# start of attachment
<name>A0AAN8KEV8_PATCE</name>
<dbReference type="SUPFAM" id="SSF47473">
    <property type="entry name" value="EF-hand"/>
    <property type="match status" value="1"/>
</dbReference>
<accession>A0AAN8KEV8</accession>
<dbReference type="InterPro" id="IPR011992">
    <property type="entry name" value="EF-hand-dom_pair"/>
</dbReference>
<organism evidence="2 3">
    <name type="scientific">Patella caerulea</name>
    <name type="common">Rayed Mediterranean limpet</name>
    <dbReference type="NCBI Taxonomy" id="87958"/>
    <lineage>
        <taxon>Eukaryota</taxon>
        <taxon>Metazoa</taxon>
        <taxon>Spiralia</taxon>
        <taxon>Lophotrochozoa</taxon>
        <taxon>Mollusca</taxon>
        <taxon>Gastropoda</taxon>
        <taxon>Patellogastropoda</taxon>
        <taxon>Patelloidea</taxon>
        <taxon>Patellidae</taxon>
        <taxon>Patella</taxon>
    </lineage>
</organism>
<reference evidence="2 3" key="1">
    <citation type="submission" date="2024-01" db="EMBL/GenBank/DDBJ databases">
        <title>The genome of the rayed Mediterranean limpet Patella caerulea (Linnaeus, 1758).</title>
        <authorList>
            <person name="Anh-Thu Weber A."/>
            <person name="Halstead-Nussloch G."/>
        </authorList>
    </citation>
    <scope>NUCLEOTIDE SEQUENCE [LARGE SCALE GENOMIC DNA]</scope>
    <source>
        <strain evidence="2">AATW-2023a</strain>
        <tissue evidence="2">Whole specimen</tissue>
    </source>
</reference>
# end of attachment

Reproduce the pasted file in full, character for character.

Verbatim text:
<name>A0AAN8KEV8_PATCE</name>
<dbReference type="SUPFAM" id="SSF47473">
    <property type="entry name" value="EF-hand"/>
    <property type="match status" value="1"/>
</dbReference>
<accession>A0AAN8KEV8</accession>
<dbReference type="InterPro" id="IPR011992">
    <property type="entry name" value="EF-hand-dom_pair"/>
</dbReference>
<organism evidence="2 3">
    <name type="scientific">Patella caerulea</name>
    <name type="common">Rayed Mediterranean limpet</name>
    <dbReference type="NCBI Taxonomy" id="87958"/>
    <lineage>
        <taxon>Eukaryota</taxon>
        <taxon>Metazoa</taxon>
        <taxon>Spiralia</taxon>
        <taxon>Lophotrochozoa</taxon>
        <taxon>Mollusca</taxon>
        <taxon>Gastropoda</taxon>
        <taxon>Patellogastropoda</taxon>
        <taxon>Patelloidea</taxon>
        <taxon>Patellidae</taxon>
        <taxon>Patella</taxon>
    </lineage>
</organism>
<reference evidence="2 3" key="1">
    <citation type="submission" date="2024-01" db="EMBL/GenBank/DDBJ databases">
        <title>The genome of the rayed Mediterranean limpet Patella caerulea (Linnaeus, 1758).</title>
        <authorList>
            <person name="Anh-Thu Weber A."/>
            <person name="Halstead-Nussloch G."/>
        </authorList>
    </citation>
    <scope>NUCLEOTIDE SEQUENCE [LARGE SCALE GENOMIC DNA]</scope>
    <source>
        <strain evidence="2">AATW-2023a</strain>
        <tissue evidence="2">Whole specimen</tissue>
    </source>
</reference>